Remittitur is the last step in the appeal process.
Who is responsible? The Court of Appeal automatically issues a remittitur and sends notice to all parties in the case. The parties do not need to apply for a remittitur or request a copy from the court.
When does it happen? Every case is different. If no party challenges the Court of Appeal opinion, the remittitur generally issues 61 days after the opinion. If a party challenges the Court of Appeal’s opinion with a petition for rehearing in the Court of Appeal, or a petition for review in the California Supreme Court, then the timing of the remittitur depends on whether or not either court agrees to hear the case.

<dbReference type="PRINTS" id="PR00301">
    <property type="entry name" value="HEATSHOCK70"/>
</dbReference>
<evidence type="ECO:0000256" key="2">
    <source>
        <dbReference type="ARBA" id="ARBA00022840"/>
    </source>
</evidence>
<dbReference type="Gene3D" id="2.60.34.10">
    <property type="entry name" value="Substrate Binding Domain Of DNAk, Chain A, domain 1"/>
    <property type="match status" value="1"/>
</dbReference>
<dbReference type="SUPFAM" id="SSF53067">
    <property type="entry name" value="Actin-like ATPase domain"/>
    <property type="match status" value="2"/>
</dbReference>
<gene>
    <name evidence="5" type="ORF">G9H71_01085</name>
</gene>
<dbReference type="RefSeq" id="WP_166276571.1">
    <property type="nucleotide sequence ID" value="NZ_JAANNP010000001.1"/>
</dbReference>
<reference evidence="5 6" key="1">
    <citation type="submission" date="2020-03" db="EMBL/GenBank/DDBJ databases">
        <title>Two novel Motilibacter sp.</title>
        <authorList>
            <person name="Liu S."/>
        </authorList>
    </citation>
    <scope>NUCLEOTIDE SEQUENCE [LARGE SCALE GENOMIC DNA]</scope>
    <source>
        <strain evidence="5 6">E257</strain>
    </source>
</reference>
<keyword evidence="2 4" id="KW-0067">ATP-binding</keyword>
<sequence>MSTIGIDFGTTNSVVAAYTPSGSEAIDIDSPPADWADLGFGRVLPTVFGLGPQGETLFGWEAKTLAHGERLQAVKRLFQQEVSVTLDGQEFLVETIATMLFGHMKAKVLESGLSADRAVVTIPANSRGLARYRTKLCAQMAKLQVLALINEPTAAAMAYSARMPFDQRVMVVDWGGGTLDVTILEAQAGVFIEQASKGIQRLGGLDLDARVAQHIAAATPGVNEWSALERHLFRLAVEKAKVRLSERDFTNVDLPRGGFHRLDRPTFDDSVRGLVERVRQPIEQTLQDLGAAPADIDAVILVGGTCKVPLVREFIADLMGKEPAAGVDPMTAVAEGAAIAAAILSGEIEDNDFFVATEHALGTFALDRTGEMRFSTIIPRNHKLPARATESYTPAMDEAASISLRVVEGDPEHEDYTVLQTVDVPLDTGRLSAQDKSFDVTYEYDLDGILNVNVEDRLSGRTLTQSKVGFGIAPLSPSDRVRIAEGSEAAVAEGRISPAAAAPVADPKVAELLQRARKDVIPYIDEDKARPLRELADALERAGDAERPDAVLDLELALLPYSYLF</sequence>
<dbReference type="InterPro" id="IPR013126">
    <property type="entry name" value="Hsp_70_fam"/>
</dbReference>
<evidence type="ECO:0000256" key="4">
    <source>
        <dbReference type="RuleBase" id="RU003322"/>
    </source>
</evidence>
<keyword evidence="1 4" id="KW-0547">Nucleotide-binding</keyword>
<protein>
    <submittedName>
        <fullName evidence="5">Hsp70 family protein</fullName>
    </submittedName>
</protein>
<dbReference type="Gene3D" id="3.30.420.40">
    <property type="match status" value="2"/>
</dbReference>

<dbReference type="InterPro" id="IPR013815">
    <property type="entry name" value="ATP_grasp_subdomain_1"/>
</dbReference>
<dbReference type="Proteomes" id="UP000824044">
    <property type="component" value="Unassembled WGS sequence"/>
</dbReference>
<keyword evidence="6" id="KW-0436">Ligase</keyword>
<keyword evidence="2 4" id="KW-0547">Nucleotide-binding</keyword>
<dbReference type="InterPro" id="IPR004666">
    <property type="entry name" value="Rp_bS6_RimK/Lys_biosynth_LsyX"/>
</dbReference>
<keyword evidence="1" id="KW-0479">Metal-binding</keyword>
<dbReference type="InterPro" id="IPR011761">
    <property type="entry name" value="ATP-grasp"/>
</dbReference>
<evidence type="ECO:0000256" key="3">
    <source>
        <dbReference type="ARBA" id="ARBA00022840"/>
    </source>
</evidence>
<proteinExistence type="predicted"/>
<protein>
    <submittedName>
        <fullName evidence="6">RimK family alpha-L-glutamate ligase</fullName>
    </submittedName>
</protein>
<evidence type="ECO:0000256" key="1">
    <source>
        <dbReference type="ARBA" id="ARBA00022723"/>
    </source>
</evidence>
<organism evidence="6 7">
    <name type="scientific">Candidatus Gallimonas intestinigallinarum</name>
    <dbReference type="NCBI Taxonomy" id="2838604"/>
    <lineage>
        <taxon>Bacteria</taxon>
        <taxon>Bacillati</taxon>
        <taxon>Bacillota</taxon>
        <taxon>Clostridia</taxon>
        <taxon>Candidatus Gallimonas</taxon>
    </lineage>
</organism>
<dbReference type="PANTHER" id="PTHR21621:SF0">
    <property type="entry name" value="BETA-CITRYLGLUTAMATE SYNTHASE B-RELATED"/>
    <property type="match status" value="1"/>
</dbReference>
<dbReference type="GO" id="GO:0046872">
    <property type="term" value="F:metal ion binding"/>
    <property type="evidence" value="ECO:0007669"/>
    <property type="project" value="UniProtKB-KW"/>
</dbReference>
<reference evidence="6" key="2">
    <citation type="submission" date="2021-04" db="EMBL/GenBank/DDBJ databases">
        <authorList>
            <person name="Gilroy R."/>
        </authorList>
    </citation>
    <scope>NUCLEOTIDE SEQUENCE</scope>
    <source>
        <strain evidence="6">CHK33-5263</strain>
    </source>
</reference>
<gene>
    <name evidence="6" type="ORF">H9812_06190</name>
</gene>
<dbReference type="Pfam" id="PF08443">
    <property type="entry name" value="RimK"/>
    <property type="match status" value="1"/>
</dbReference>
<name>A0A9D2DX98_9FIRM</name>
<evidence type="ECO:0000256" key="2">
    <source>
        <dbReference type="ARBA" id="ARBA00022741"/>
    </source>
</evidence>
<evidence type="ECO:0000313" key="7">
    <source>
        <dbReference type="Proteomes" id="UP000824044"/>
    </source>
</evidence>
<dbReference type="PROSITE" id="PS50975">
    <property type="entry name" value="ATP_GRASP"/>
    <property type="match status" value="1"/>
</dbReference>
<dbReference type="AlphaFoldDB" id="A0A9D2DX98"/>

What’s in a remittitur? A remittitur is a document that terminates the Court of Appeal’s jurisdiction over a case. A remittitur also says if any party is eligible to get reimbursed for some or all of their costs in the appeal.
What happens after the remittitur? The case transfers back to the trial court. Moving forward, the trial court handles everything that needs to be done in the case. The trial court has the legal authority to enforce the Court of Appeal’s decision. The trial court may also hold additional hearings as necessary.
What happens next? The remittitur is the end of the appeal process. The parties are expected to follow the instructions of the Court of Appeal and trial court to carry out the decision. If the parties have questions about their responsibilities or the decision in the case, they can contact the trial court.